Hindsight in Kremlinology is no guarantee of 20-20 foresight
* The new Soviet leader is ''very much in charge,'' said Vice-President George Bush. There was ''reason to be hopeful'' that there might be a change for the better in United States-Soviet relations.
* The new Soviet leader seemed to be acting with ''full authority,'' Mr. Bush commented. There was agreement ''about the need to place our relations on a more constructive path.''
The Vice-President was certainly consistent. The problem, however, is that he was talking about two different men.
The first comments were about Yuri Andropov, who presided in the Kremlin as US-Soviet relations plunged to a new low. And, as subsequent events showed, Mr. Andropov's hold on power was not too tight - at least not strong enough to assure that he would be replaced by one of his own loyalists once he passed from the scene.
The second set of comments was made about Konstantin Chernenko, who took over from Mr. Andropov last week as the sixth leader of the Soviet Union.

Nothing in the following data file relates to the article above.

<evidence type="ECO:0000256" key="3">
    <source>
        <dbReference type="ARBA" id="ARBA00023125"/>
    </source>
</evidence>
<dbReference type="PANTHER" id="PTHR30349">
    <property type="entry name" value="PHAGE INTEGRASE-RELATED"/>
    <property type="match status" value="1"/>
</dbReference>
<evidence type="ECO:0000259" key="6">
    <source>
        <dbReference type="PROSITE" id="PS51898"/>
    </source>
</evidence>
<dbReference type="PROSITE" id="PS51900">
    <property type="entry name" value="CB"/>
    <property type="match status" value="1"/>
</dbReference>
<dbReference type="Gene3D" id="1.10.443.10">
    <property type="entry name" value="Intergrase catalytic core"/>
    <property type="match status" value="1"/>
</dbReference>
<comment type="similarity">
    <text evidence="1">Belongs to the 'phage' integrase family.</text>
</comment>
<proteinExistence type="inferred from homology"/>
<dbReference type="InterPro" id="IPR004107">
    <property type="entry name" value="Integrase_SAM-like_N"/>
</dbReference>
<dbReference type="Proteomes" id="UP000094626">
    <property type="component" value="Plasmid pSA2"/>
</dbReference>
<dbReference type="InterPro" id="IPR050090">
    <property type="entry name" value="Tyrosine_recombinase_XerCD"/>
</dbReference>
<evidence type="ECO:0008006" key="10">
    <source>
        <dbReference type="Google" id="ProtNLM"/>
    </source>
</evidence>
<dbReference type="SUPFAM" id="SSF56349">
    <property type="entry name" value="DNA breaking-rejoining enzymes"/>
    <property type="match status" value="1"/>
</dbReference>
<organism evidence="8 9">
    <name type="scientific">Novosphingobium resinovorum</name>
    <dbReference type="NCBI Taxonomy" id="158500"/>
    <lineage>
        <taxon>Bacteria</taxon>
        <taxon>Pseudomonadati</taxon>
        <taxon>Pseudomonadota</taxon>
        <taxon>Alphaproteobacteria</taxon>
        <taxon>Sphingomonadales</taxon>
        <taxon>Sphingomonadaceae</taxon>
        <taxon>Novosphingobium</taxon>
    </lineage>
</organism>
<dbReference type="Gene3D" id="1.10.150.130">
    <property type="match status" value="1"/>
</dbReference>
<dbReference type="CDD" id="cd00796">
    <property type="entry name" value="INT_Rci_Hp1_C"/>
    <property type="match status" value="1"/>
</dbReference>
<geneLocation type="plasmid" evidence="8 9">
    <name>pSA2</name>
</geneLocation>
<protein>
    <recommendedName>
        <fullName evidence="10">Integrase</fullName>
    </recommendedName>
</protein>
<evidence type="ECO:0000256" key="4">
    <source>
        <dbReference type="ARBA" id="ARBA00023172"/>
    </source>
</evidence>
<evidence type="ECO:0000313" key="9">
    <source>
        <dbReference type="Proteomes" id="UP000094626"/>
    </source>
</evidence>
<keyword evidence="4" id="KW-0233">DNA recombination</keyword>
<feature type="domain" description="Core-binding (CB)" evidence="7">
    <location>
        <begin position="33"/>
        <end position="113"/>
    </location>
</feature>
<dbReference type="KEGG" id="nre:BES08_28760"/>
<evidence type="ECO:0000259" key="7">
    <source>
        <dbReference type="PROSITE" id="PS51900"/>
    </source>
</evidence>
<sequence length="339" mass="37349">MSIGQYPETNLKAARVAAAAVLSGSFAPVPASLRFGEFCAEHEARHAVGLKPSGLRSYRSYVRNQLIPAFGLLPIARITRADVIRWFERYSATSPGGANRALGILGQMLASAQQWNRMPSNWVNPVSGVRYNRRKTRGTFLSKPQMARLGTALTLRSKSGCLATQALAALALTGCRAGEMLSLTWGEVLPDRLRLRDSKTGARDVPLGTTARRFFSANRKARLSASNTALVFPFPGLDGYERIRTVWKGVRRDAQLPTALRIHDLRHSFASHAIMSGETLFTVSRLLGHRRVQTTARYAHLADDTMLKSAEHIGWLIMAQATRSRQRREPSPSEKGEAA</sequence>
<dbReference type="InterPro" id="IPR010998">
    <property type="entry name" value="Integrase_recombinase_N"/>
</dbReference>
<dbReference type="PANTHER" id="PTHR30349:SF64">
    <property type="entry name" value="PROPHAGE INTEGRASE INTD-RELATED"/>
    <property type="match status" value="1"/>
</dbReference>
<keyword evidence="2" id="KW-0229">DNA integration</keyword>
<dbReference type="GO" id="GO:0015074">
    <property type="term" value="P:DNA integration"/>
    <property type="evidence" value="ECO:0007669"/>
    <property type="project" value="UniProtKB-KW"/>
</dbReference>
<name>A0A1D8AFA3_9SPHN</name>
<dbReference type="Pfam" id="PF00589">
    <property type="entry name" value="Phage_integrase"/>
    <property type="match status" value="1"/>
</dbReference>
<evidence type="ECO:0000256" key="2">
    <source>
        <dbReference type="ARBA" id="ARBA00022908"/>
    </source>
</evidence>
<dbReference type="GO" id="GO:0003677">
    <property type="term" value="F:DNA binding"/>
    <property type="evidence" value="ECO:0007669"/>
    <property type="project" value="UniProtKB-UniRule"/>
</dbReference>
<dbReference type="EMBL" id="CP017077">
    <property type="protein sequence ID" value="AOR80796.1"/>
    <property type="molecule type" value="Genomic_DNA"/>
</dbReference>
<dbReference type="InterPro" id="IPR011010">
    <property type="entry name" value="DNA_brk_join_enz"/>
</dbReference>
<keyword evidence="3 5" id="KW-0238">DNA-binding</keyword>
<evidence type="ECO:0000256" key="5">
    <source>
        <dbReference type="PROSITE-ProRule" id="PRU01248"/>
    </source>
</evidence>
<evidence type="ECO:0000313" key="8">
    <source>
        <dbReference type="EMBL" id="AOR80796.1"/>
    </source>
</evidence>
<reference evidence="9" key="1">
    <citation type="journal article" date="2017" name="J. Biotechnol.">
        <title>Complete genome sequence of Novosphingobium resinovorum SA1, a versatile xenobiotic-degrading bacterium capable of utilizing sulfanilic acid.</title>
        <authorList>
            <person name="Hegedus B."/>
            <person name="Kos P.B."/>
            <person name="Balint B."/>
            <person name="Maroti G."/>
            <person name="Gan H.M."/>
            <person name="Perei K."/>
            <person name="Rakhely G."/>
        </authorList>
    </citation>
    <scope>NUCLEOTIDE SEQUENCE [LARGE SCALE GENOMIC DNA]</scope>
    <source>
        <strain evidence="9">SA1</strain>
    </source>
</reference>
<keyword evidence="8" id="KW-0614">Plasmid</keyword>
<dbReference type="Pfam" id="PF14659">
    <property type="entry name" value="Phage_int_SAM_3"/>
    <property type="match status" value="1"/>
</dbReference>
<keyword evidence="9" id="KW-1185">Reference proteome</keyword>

It is, of course, possible that Mr. Bush could yet be proved right about Mr. Chernenko. However, his strikingly similar comments - made 15 months apart - illustrate how much the West relies on snap impressions and ''conventional wisdom'' about the Kremlin hierarchy. And, at least in the case of Andropov, it shows how such quick judgments can be wrong.
With the benefit of hindsight, it is possible to draw a few conclusions about the way in which the Soviet leadership transfers power, the way in which Western diplomats and the foreign press interpret the process, and the mistakes that are made along the way.
1.Official Soviet statements about the well-being of the leader can hardly be trusted. Throughout the course of Andropov's illness, the Kremlin never announced that he had anything more serious than a cold or ''chill.''
In a speech in late December, Andropov regretted that he was unable to appear at a party gathering ''for reasons of a temporary nature.'' In fact, Andropov had been receiving treatment for a serious kidney ailment for a year before his death.
Nevertheless, less than two weeks before his death a Kremlin spokesman assured reporters that he was recovering and would soon reappear. After his death, and as if to prove its own deception, the government issued a detailed medical bulletin going into clinical detail as to the nature of Andropov's ailments and the treatment he received. Why?
Some analysts think the reason is to reassure the Soviet populace that the leader died of medical complications, and was not the victim of treachery.